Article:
I was married at 17, now I want out
Dear Mrs Macaulay,
In 2008 when I was 17 I unfortunately made the terrible decision to get married to a 21 year old. The marriage was made legal by my grandmother, who signed a consent letter. My husband became abusive soon after and we separated in 2009. I went off to college and he went his way.
He had a son soon after, I found this out when the mother of the child sent me a message on Facebook. I am now 21 and have been in a committed and fulfilling relationship for over a year. I, too, have a son, who was born in March of this year.
Due to my inexperience, I did not obtain a marriage certificate until December last year. I am eager to be divorced and be rid of my husband. However, I have no idea where my husband is, nor do I have contact information for him. What is the most cost effective way to obtain a divorce? How long would it take, and what's a rough estimate of the costs?
Thank you very much for your letter. I need not harp upon the ill-advised decision you made to get married while you were still a minor, as you yourself have referred to it as a terrible decision. Without a doubt your young man was just that, young, and not mature enough for the responsibilities of marriage.
Anyway, things have greatly improved for you and you wish to know how to go about untangling yourself from your ill-conceived marriage. So here goes.
In circumstances where a petitioner does not have any address for the respondent in her petition, an order for substituted service would have to be applied for and obtained.
This has to be applied for after the petition has been filed. A notice of application has to be filed seeking the order for substituted service and stating the grounds/reason why such an application is being made. These would be that you have not seen him since you separated and you did not know then where he went to live nor do you know now his whereabouts. Additionally, you have to state that you do not know any way or any person who may direct you to him. If you know any family of his, you should say who it is and give their address. If when you were with him he regularly read a particular newspaper, you must say so and that he is likely to continue to read it.
If you do know of any family member of his who used to have contact with him, this should also be disclosed so that the court is aware of this fact and any other possibility for your estranged husband to be informed of or handed your petition.
Your application must of course be supported by an affidavit which will state the facts about why you do not know where he is or have any contact information for him.
The court on such applications generally orders that there be two publications of the notice of the filing of the petition in a particular newspaper on consecutive weeks and if there is a family contact, that a copy of the petition be served on such family member.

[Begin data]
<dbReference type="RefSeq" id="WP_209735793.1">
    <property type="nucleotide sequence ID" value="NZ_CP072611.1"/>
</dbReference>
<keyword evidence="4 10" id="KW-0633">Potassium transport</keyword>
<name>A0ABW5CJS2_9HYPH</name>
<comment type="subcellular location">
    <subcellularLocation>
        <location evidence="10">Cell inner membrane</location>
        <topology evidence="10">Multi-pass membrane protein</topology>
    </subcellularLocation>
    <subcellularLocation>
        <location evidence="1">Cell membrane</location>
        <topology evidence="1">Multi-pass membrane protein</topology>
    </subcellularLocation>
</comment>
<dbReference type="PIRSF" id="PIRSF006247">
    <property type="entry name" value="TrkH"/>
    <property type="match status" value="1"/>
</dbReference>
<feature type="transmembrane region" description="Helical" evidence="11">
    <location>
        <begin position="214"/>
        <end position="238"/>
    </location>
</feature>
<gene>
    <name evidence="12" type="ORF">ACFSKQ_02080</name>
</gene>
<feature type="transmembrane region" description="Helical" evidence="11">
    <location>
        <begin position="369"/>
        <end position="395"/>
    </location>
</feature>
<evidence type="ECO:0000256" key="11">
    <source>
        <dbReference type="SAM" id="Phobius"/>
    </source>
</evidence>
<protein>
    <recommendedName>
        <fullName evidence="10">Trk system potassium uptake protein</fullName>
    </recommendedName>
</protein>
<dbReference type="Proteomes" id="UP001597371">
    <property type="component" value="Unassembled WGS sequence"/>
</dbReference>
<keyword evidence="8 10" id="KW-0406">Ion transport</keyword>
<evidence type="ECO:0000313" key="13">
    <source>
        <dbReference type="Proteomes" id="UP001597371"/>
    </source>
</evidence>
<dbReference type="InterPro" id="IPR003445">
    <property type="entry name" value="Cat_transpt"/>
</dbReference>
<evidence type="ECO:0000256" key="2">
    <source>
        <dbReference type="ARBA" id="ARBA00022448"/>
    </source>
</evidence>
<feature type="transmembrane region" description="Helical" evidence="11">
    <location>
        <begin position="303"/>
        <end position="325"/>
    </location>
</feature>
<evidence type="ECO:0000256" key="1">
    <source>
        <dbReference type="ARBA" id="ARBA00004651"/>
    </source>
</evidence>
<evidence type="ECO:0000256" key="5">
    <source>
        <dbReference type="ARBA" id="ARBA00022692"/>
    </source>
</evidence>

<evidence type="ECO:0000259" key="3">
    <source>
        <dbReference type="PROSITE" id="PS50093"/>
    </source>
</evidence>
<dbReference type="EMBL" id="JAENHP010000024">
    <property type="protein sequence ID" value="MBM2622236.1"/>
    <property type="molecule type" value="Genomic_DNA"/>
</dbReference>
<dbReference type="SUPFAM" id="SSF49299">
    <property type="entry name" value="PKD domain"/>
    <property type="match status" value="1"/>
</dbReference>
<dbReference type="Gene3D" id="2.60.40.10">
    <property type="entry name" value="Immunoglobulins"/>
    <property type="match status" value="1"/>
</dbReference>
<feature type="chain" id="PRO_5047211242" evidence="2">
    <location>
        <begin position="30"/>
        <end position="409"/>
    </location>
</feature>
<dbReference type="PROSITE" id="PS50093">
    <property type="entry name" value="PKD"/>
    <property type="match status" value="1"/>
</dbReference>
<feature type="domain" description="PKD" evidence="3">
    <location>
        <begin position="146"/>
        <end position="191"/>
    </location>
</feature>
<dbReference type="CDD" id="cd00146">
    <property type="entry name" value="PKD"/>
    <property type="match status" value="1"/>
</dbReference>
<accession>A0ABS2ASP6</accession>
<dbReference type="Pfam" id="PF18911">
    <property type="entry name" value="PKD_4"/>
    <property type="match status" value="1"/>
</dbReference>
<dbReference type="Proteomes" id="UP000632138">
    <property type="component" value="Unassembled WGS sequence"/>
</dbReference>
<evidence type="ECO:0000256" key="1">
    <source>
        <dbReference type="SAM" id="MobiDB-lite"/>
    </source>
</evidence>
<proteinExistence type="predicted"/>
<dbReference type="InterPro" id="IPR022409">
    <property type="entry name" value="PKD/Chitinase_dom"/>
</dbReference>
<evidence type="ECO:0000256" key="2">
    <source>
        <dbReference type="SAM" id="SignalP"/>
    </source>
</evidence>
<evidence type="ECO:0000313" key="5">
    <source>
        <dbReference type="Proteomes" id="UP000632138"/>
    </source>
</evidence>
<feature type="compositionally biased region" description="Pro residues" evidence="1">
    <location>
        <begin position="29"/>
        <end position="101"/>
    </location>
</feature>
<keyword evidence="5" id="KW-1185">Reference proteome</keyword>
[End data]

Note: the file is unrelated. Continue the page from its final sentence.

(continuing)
This is the only way that you can obtain your divorce in the circumstances you have related, unless your husband comes out of the woodwork and petitions the court for a divorce himself.
The matter of costs would depend on what is charged by your lawyer to take you through the whole process to the decree absolute. You can also go to the Legal Aid Clinic on Tower Street, Kingston, or the Norman Manley Law School Legal Aid Clinic, Mona, and they may be able to assist you. Their rates will not be as high as an attorney-at-law in private practice.
There is no fixed rate in private practice although attorneys seek to be as reasonable as they can be in this regard. I also cannot state a particular length of time to you. This is quite variable depending on many factors. It could be a matter of months, or far longer. The number of petitions and applications which the court staff have to process is far more than they had to cope with in the past.
The thing to do is to go ahead and file your petition as quickly as you can and get your order for substituted service. Once these are done, as you and your husband had no children together, I do not see any complications or difficulties arising in your proceeding for the dissolution of your marriage in the shortest possible time and on paper, without you having to give evidence in person.
I hope you will soon succeed in obtaining your wish and that you, your son, and your present significant other have a settled and happy life together. Good luck.
Margarette May Macaulay is an attorney-at-law, Supreme Court mediator, notary public and women's and children's rights advocate. Send questions via e-mail to firstname.lastname@example.org; or write to All Woman, 40-42 1/2 Beechwood Avenue, Kingston 5. Mrs Macaulay cannot give personal advice.
The contents of this article are for informational purposes only and must not be relied upon as an alternative to legal advice from your own attorney.